Funding public transportation is a detailed political process most are unaware of. Accordingly, TRU held it’s third Virtual Town Hall this past Tuesday, “Who Decides Transit?”. The town hall attempted to unpack the various moving components of transit policy decision-making. Attendees heard from three policy experts who each spoke on the role of federal, state, and local governments, respectively.
The town hall began with Chris Rall from Transportation for America, a national transit advocacy group. Rall elaborated on how Transportation for America values “outcomes over funding”, and believes that federal budgets should examine transportation as not just ‘the bus’, but as a holistic system.
Chris Rall, Transportation for America
“Transit does not exist in a vacuum. We must look at how roads, land use, and all transportation systems affect funding [streams]”
Rall also warned against the “80/20 split”, a federal budgetary practice that earmarks only 20% of federal funds for transportation development. Following Rall, Transit Director at Saginaw Transit Authority Glenn Steffens also emphasized overcoming the 80/20 split in federal budgets. “It is a myth that public transit is largely state funded” Steffens began.
Although he did go into detail about how state funds are allocated from federal budgets, Steffens ultimately concluded that people, not numbers, are at the core of transit decision-making. People drive demand, and influence how funds are allocated.
“All the formulas are the same, and at the end of the day, it’s all about people. When you look at transit funding, and which communities connect and which don’t…you see these consistent fights”Glenn Steffens, Saginaw Transit Authority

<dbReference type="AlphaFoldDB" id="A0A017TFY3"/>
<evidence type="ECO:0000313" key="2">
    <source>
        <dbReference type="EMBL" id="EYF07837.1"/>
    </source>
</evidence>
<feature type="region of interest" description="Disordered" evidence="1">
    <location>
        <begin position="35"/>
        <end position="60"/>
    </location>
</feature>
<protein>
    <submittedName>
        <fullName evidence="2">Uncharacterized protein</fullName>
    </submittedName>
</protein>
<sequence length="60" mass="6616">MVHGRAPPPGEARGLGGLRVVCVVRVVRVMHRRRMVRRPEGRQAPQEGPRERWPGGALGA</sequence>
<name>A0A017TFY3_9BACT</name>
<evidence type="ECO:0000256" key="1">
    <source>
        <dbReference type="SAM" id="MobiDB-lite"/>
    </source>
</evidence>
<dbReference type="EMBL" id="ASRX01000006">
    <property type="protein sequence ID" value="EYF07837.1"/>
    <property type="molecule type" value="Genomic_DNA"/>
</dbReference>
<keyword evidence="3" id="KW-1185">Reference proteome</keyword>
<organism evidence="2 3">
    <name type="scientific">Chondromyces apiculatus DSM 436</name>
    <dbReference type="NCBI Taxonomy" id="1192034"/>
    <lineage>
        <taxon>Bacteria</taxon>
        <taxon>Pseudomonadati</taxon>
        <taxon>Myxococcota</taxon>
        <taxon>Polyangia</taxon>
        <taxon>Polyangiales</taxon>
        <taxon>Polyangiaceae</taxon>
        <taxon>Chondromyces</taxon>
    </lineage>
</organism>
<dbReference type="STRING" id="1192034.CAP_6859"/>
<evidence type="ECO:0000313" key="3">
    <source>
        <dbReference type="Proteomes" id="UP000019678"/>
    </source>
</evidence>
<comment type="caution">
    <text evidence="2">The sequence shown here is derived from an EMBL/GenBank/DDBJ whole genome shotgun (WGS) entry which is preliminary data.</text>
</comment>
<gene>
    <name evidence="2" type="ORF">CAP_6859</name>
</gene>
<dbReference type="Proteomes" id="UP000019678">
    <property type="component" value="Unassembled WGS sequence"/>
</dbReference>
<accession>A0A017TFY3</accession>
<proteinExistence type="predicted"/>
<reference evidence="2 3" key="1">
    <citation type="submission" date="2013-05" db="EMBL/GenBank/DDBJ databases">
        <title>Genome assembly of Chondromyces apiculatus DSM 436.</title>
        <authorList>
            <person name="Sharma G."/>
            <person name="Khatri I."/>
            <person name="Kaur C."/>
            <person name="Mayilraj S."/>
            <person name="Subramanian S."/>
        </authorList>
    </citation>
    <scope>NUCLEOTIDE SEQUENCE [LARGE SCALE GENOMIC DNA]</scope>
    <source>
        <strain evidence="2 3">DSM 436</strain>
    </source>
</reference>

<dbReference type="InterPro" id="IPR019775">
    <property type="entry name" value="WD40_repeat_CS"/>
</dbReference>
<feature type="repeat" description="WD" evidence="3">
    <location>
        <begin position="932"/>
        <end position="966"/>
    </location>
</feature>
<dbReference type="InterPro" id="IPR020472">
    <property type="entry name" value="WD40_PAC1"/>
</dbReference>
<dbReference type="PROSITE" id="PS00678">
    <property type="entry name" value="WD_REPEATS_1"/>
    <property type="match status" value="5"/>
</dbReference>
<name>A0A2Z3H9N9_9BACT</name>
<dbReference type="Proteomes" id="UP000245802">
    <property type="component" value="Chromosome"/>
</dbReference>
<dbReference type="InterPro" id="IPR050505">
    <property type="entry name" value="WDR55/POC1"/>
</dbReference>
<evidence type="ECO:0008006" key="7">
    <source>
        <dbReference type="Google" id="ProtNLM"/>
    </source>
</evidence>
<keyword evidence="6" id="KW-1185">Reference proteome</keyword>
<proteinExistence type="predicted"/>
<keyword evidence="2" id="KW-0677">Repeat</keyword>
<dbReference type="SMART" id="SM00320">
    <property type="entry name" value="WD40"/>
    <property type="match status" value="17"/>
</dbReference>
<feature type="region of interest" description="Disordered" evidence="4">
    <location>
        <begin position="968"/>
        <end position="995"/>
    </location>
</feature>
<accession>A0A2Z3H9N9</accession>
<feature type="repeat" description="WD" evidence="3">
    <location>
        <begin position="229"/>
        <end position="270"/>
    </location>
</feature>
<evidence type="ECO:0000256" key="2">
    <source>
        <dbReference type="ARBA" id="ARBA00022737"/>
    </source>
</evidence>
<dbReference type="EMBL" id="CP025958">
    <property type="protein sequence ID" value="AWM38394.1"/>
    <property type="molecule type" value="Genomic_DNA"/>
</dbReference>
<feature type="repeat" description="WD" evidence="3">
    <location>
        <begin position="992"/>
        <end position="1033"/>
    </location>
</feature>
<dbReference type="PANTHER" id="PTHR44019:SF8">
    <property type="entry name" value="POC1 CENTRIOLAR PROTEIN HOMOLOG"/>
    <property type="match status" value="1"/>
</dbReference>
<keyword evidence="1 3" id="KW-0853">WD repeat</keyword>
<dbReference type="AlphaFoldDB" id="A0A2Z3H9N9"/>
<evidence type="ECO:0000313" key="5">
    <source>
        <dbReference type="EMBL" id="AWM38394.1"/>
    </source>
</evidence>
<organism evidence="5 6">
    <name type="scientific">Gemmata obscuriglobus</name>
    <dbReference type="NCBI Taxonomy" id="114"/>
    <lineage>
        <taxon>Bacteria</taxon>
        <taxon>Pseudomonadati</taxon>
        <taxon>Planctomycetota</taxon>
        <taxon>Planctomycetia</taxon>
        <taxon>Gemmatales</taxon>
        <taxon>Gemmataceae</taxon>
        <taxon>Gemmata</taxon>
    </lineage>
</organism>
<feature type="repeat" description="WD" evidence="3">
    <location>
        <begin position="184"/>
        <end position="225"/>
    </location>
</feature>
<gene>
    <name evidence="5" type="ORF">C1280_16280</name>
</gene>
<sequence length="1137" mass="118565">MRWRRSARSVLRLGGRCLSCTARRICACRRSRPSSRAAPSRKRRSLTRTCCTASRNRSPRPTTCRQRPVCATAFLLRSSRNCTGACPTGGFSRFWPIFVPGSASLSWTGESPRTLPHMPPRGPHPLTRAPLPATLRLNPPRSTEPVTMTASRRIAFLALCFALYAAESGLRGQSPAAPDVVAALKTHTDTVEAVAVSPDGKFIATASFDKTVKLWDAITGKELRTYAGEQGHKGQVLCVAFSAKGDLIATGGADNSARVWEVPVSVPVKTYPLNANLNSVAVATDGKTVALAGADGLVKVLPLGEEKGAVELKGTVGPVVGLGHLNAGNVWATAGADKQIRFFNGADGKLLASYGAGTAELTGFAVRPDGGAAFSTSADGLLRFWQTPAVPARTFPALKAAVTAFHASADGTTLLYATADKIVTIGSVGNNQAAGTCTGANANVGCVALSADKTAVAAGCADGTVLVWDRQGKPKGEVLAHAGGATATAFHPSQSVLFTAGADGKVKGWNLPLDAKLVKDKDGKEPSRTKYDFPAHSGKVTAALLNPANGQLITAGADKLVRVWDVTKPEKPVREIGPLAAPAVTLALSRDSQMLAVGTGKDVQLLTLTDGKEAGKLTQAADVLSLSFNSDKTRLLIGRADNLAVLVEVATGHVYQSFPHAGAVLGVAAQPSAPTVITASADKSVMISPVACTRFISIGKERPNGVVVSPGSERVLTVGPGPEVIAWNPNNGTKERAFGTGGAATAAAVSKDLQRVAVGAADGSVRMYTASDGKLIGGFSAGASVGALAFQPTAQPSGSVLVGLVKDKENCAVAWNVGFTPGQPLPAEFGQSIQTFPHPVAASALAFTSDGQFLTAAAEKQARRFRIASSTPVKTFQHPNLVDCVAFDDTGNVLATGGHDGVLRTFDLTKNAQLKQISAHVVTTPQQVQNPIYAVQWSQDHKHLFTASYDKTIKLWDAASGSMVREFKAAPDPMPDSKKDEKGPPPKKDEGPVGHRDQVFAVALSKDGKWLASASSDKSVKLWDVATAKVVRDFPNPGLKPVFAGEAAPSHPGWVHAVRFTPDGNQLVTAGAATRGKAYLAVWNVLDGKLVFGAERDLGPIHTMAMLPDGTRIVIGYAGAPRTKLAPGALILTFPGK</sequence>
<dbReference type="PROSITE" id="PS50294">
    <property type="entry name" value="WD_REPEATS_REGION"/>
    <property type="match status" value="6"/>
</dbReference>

Finally, SMART Deputy General Manager Robert Cramer brought the conversation back to metro Detroit and the budgetary restrictions created by “opt-in” and “opt-out” communities. For SMART, local funding from opt-in communities is essential for operation.
Cramer also explained that despite the interconnectedness between federal, state, and local transit funding, advocating for transit in your community remains difficult. “There are very few tools to support transit in Michigan” Cramer admitted when replying to an audience comment.
“65% of SMART’s operating budget is covered by local funding of opt-in communities. And without local funding, SMART is unable to leverage state funding”Robert Cramer, SMART
In all, “Who Decides Transit?” demonstrated that there are many stakeholders in transit decision-making, and that the processes are not common knowledge. By creating some transparency, TRU hopes more individuals will be inspired to get involved in the fight for better transit.